The movement raised significant issues affecting the lives of African Americans through various forms of literature, art, music, drama, painting, sculpture, movies, and protests. In 1939 the NAACP established as an independent legal arm for the civil rights movement the NAACP Legal Defense and Education Fund, which litigated to the Supreme Court Brown v. Board of Education of Topeka, the case that resulted in the high court’s landmark 1954 school-desegregation decision. The organization had also won a significant victory in 1946, with Morgan v. Virginia, which successfully barred segregation in interstate travel, setting the stage for the Freedom Rides of 1961.

1954 Brown v. Board of Education case: strikes down segregation as unconstitutional. Linda Brown, an eight-year-old African American girl, had been denied permission to attend an elementary school only five blocks from her home in Topeka, Kansas. School officials refused to register her at the nearby school, assigning her instead to a school for nonwhite students some 21 blocks from her home. Separate elementary schools for whites and nonwhites were maintained by the Board of Education in Topeka. Linda Brown’s parents filed a lawsuit to force the schools to admit her to the nearby, but segregated, school for white students. The Board of Education’s defense was that, because segregation in Topeka and elsewhere pervaded many other aspects of life, segregated schools simply prepared black children for the segregation they would face during adulthood.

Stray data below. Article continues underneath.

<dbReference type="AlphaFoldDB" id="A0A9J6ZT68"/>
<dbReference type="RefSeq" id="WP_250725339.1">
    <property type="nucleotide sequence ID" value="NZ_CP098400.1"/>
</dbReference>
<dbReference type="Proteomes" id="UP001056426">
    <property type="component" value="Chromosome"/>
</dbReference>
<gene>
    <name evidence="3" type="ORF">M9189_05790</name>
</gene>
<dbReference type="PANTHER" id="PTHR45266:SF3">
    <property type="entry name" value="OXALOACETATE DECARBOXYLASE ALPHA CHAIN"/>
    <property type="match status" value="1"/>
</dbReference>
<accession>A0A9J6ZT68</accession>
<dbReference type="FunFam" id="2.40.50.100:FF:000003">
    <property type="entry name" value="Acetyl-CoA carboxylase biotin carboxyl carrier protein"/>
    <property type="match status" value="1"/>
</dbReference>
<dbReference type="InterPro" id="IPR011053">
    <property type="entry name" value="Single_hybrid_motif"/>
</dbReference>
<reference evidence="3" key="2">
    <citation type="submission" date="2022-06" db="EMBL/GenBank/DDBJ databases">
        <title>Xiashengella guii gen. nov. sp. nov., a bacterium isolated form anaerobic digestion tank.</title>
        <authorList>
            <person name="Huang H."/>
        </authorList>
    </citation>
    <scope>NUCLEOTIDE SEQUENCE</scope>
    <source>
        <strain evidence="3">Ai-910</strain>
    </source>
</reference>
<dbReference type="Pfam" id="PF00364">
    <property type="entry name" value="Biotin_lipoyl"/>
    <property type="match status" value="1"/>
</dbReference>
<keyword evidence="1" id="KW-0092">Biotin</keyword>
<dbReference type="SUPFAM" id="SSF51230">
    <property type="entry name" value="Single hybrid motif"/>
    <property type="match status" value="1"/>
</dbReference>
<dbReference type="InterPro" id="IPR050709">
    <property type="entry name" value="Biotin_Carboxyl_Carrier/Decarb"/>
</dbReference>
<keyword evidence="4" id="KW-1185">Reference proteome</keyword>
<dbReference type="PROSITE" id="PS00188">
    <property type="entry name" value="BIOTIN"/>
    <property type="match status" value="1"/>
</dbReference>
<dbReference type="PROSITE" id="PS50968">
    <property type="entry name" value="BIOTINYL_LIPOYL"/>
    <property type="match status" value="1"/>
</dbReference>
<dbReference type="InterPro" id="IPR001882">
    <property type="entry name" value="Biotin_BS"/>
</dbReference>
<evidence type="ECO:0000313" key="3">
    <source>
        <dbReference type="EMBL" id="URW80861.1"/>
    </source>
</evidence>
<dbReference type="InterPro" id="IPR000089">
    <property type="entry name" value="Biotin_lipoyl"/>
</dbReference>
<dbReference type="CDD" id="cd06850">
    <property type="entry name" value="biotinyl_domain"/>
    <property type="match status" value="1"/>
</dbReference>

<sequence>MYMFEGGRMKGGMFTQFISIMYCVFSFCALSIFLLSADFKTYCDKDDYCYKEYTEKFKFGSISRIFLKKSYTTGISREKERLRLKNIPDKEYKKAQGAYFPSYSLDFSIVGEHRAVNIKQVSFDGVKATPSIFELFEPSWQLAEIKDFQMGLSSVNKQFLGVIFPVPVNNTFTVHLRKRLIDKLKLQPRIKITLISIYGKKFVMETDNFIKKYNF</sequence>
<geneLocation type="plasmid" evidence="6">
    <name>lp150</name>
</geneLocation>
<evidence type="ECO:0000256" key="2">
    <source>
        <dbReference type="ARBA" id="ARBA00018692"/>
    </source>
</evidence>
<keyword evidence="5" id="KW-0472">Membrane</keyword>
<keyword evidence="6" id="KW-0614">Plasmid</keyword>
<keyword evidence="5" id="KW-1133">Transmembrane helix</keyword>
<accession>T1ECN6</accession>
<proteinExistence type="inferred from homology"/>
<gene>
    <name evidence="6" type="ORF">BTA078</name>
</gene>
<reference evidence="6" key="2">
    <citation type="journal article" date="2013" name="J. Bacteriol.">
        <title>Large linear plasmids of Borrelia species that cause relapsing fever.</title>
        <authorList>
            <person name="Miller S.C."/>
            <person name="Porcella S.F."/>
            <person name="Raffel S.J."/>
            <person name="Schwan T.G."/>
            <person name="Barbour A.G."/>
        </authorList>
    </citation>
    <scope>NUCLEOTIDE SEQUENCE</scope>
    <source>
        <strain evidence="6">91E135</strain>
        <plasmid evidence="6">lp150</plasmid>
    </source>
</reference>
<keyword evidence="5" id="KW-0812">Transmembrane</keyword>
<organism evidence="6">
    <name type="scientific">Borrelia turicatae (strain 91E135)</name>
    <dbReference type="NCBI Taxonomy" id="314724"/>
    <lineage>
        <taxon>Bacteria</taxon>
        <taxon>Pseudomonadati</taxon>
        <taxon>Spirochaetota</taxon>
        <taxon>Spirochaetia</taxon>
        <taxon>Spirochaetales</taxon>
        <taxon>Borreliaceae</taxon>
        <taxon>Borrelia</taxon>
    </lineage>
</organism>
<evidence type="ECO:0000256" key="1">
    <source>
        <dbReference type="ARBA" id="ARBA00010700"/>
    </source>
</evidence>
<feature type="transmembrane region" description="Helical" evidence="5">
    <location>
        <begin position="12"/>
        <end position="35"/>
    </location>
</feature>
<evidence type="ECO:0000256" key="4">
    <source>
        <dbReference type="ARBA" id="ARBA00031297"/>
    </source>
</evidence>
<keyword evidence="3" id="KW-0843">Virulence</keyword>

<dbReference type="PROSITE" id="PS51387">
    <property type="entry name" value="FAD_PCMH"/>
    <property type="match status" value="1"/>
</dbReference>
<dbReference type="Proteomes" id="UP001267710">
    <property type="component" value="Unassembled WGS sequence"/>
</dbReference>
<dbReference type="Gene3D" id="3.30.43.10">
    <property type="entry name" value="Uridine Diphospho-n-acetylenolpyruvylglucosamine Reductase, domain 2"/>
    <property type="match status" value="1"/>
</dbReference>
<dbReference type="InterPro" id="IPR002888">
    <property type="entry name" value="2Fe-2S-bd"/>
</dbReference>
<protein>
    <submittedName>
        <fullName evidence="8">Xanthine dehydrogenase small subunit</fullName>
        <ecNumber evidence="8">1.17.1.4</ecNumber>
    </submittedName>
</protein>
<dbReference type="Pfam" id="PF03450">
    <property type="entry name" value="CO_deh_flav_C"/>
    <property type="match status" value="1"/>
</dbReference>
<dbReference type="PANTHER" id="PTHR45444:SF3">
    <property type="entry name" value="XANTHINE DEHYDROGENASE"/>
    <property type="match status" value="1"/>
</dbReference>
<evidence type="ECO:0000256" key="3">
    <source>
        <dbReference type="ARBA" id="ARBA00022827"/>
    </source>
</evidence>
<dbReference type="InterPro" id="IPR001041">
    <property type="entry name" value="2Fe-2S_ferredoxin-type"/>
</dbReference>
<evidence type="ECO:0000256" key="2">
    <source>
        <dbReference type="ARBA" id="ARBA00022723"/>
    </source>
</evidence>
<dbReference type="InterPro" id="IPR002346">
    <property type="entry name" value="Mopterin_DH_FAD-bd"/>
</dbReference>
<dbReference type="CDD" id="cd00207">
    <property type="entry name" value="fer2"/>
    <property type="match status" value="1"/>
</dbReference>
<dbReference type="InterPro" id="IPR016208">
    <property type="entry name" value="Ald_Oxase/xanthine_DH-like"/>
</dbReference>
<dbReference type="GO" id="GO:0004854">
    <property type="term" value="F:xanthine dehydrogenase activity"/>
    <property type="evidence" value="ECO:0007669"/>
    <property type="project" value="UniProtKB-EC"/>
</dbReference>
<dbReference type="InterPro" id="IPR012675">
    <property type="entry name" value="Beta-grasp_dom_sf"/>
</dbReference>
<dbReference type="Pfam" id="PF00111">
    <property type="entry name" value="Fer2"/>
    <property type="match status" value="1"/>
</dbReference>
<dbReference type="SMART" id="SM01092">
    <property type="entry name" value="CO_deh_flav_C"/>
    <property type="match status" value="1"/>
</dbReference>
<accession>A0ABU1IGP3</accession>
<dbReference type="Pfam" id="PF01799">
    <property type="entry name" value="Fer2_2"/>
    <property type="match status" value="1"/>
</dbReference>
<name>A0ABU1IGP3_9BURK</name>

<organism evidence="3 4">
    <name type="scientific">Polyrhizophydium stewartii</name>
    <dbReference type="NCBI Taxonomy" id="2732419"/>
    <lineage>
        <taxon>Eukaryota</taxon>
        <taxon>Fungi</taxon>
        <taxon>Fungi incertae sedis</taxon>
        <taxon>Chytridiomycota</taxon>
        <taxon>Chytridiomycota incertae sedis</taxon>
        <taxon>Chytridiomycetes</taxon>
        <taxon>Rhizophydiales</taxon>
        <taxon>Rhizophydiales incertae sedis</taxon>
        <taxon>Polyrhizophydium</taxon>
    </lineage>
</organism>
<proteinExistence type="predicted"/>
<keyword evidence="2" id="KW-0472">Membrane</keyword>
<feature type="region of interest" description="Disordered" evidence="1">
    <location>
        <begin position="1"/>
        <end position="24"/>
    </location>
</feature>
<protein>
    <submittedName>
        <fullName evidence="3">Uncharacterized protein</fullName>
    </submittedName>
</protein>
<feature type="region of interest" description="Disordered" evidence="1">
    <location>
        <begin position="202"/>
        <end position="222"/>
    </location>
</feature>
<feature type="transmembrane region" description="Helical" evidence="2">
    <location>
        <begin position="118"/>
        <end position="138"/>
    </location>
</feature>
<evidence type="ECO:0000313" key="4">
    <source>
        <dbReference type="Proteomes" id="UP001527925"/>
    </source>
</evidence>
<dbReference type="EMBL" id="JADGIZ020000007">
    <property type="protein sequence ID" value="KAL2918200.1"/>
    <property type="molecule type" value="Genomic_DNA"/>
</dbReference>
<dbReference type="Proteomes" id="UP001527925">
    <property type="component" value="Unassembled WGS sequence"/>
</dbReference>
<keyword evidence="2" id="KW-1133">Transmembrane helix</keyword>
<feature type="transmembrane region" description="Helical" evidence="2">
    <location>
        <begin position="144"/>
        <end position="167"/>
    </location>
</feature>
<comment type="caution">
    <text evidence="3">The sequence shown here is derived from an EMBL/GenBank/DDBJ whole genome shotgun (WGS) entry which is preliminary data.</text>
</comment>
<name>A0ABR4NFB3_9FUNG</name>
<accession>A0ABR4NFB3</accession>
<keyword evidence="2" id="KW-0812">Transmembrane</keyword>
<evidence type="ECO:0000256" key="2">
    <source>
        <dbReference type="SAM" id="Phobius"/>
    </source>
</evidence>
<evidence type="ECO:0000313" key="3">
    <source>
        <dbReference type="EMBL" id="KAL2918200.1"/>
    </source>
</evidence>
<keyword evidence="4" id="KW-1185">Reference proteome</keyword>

The board also argued that segregated schools were not neccessarily harmful to black children; great African Americans such as Frederick Douglass, Booker T. Washington, and George Washington Carver had overcome more than just segregated schools to achieve what they achieved. The request for an injunction put the court in a difficult decision. On the one hand, the judges agreed with the expert witnesses; in their decision, they wrote: Segregation of white and colored children in public schools has a detrimental effect upon the colored children…

A sense of inferiority affects the motivation of a child to learn. [8] On the other hand, the precedent of Plessy v. Ferguson allowed separate but equal school systems for blacks and whites, and no Supreme Court ruling had overturned Plessy yet. Because of the precedent of Plessy, the court felt “compelled” to rule in favor of the Board of Education. [9] The Supreme Court struck down the “separate but equal” doctrine of Plessy for public education, ruled in favor of the plaintiffs, and required the desegregation of schools across America.